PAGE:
When it comes to evaluating how a Supreme Court nominee will vote if confirmed, the country tends to apply a pretty simple rule: For Roe, or against?
I’m exaggerating, but only slightly. Though it’s common to speak of liberal and conservative wings of the Court, usually we're just lining the justices up, left to right, based on where they stand on social issues. Abortion tends to be the foremost subject, or at least subtext, of a confirmation hearing. This time, as it happens, it was affirmative action, with a little bit of gun control thrown in.
What we tend to lose track of, in trying to figure out where Judge Sonia Sotomayor falls on the political spectrum is that the Supreme Court doesn’t only rule on social and cultural issues. Businesses, consumers and organized labor take their battles to the Nine all the time, and the much-noted five-to-four split on the Court doesn’t really apply to those cases. Justices we regularly refer to as liberals quite often end up in majorities with their conservative counterparts, ruling for the corporate party (usually, in these cases, the defendant).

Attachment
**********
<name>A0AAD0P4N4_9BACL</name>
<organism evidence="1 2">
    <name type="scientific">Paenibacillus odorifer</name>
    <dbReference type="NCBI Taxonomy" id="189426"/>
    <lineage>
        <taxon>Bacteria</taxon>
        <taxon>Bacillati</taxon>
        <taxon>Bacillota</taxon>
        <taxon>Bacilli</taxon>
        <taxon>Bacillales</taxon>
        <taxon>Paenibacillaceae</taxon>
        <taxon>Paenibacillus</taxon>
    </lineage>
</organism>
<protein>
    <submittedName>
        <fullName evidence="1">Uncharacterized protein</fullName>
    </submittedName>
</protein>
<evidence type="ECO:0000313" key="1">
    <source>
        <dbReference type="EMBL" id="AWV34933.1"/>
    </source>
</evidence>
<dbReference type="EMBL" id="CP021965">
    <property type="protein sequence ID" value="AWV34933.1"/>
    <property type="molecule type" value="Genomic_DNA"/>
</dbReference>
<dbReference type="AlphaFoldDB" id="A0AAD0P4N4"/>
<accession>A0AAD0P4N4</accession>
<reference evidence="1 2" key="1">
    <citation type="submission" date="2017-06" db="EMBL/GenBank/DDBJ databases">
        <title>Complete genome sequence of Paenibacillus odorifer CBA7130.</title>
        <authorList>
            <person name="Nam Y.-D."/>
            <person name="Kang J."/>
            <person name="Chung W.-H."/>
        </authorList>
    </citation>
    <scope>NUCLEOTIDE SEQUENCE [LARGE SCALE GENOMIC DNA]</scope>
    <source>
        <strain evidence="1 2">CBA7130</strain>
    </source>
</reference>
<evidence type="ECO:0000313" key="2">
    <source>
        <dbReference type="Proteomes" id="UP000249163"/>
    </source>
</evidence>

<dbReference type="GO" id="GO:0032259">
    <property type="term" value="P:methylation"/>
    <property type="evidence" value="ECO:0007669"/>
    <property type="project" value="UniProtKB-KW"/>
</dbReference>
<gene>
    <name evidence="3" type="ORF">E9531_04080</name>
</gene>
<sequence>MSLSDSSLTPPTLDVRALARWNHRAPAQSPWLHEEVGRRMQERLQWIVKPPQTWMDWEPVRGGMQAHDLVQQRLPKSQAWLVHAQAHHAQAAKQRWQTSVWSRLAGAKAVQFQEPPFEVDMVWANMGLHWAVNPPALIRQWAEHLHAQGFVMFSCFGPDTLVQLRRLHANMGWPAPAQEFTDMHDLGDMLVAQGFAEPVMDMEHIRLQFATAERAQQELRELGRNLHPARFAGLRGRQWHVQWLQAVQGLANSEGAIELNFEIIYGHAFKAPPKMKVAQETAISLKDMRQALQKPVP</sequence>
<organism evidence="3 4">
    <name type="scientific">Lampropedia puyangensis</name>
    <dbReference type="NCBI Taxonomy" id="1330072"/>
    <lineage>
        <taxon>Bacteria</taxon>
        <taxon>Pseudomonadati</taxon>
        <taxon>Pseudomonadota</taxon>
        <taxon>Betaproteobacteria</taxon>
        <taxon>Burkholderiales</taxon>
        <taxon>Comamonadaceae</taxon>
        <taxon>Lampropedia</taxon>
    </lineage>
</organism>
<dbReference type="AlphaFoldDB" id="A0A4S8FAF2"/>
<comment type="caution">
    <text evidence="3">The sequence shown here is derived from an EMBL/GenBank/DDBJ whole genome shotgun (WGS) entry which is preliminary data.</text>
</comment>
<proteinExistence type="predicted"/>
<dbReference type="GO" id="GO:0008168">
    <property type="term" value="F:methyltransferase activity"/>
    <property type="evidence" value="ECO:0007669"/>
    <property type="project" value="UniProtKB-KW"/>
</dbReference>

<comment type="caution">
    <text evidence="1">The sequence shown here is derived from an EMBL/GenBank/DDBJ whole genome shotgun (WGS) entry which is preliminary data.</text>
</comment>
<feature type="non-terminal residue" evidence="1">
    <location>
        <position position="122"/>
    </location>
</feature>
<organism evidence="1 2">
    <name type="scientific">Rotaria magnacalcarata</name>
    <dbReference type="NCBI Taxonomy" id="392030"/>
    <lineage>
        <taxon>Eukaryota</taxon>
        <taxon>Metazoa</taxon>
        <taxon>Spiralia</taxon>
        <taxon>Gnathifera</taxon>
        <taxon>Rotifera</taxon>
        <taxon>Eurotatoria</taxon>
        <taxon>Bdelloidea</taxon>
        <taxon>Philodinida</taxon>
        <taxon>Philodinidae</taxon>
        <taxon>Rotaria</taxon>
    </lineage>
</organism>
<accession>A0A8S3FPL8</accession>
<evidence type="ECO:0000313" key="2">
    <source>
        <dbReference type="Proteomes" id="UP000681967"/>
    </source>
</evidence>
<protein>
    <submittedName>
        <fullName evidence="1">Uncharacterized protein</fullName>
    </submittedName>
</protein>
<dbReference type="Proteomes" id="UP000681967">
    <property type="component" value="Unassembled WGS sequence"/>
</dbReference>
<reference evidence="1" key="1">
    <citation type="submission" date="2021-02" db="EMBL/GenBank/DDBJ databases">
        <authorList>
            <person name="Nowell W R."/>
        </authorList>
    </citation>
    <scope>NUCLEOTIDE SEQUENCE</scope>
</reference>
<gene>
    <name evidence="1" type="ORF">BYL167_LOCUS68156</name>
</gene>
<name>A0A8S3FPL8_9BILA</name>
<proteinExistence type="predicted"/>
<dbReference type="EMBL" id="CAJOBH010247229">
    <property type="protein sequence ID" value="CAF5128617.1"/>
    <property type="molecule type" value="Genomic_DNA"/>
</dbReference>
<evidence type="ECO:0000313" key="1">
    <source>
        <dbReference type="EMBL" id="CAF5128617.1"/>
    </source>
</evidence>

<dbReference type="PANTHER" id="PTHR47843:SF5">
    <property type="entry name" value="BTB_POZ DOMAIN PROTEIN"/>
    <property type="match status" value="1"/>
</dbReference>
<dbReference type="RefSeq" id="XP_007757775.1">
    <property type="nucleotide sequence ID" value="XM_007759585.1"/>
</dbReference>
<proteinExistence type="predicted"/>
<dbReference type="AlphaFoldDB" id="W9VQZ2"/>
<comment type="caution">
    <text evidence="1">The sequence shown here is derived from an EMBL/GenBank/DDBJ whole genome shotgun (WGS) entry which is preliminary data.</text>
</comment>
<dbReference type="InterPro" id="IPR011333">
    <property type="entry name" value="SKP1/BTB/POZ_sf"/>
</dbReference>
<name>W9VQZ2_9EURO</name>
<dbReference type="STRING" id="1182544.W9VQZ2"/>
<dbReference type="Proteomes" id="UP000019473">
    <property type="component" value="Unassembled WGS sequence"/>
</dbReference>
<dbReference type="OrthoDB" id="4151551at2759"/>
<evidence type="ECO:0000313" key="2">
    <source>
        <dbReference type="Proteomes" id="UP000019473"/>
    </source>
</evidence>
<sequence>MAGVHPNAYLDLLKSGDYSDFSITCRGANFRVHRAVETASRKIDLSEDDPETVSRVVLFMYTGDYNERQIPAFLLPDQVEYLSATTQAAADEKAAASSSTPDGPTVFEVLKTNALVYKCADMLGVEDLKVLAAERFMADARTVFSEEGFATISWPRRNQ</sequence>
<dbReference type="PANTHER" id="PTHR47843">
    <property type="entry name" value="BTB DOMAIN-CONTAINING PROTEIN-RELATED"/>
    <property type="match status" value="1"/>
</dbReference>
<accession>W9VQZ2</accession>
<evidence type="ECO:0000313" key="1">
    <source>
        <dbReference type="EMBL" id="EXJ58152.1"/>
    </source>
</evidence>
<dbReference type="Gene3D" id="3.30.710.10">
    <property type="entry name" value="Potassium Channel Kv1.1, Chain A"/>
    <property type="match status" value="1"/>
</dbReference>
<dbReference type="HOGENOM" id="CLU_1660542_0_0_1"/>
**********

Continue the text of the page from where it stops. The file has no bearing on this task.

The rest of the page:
So it seems noteworthy that the Chamber of Commerce today endorsed Sotomayor. The judge’s business rulings have received some examination in the press thus far, but the result is a bit ambiguous. One prominent ruling allowed a massive class-action suit to proceed against Visa and MasterCard. In 1999, she upheld a $1.25 million award to a victim of sex discrimination and retaliatory harassment. But she sided with Boeing in a lawsuit over the crash of TWA flight 800, and she’s voted both for and against Merrill Lynch in separate cases. She decided that a rule allow plaintiffs to sue the government also exposed government contractors to lawsuit, but ruled that the Environmental Protection Agency had overstepped in a cost-benefit analysis case centering on fish protection.
You can find legal analysts saying that “American business should shudder in its boots” at the prospect of a Justice Sotomayor. You can find legal analysts saying, “There's nothing in her record that suggests she's ... hostile to business.” Mainly, the consensus seems to be that she can’t be pigeonholed, but probably won't alter the court's generally pro-business stance.